Rodent power

Rodent power

He thought it best to get rid of the dark small creature once and for all.

While going round the ‘Mogul Gardens’ in his modest house, Ganesh found some deep burrows in his courtyard. It did not take much time for him to figure out that it was the handiwork (mouth work?) of none other than Lord Ganesha’s vehicle.

Fearing that these deep holes may eventually become havens for dangerous reptiles, he got them filled up with concrete. A couple of days later he found to his chagrin that deeper burrows had been made adjacent to those that were sealed. He thought it best to get rid of the dark small creature once and for all. The apex court in him pronounced ex parte, death sentence on the criminal.

 He proceeded to execute it without any loss of time, as opposed to our government, which dilly- dallied for years to execute Afzal Guru. He tried to poison the little monster, but its survival instincts were so strong that it did not touch the bait even with a bargepole.

Considering that offence was the best form of defence, it now assumed aggressive postures. Leaving its underground palace, the rodent became belligerent and challenged him in the open. It entered the under belly of the car parked in the portico and made a feast of the wires of the electronic locking system, which made him in the process poorer by a couple of thousands.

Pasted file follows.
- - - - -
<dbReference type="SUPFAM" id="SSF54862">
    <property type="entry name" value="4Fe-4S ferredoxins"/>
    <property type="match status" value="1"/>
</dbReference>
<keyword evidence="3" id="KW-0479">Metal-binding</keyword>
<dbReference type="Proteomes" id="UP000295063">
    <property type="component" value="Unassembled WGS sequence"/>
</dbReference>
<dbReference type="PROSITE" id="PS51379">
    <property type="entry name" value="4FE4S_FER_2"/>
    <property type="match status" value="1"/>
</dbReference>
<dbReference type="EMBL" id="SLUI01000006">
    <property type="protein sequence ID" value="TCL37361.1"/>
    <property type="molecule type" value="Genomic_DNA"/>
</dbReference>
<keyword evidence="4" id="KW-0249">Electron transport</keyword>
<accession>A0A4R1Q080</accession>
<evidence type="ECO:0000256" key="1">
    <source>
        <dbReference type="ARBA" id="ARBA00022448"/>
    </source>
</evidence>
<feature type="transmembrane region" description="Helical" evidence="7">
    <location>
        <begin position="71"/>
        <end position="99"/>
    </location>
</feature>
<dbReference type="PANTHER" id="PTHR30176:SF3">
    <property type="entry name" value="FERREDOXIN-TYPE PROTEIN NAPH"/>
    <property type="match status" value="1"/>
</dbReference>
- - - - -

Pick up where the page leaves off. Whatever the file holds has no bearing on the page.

Fearing that worse things might happen, should it choose to make forays into the interiors of his house, where it could have for breakfast, lunch and dinner, a rich fare, consisting of expensive wares, books, documents, electronic gadgets etc., he decided to try other strategies to exterminate the tormentor. Rats are said to be very fond of cheese. He enticed the enemy now with cheese. He kept it in a rattrap. The poor unsuspecting fellow walked into it. Adopting a nonviolent approach, he released the prisoner a few yards away from his house.

 In hindsight he rued his decision. It seemed to have developed a symbiotic relationship with him, as it reentered the house after a couple of days and resumed its hostile activities with vengeance. He bemoaned not finishing it off when he had the chance. He decided now to put it to eternal sleep. Armed with a lathi, he chased it and wielded it with all his might to smash it to smithereens. He did smash, but not the head of the enemy, but some flowerpots and window glass panes. The panic stricken little creature had the last laugh, mocked at his ineptitude, ran helter-skelter, had a close brush with its attacker’s toe, before scurrying home into his neighbour’s place.

   The message of this small episode is clear. There is space and place for all the beings and they have as much right to live as man. Further, man is not an arbiter of the destiny of any being, howsoever lowly and insignificant it may be.

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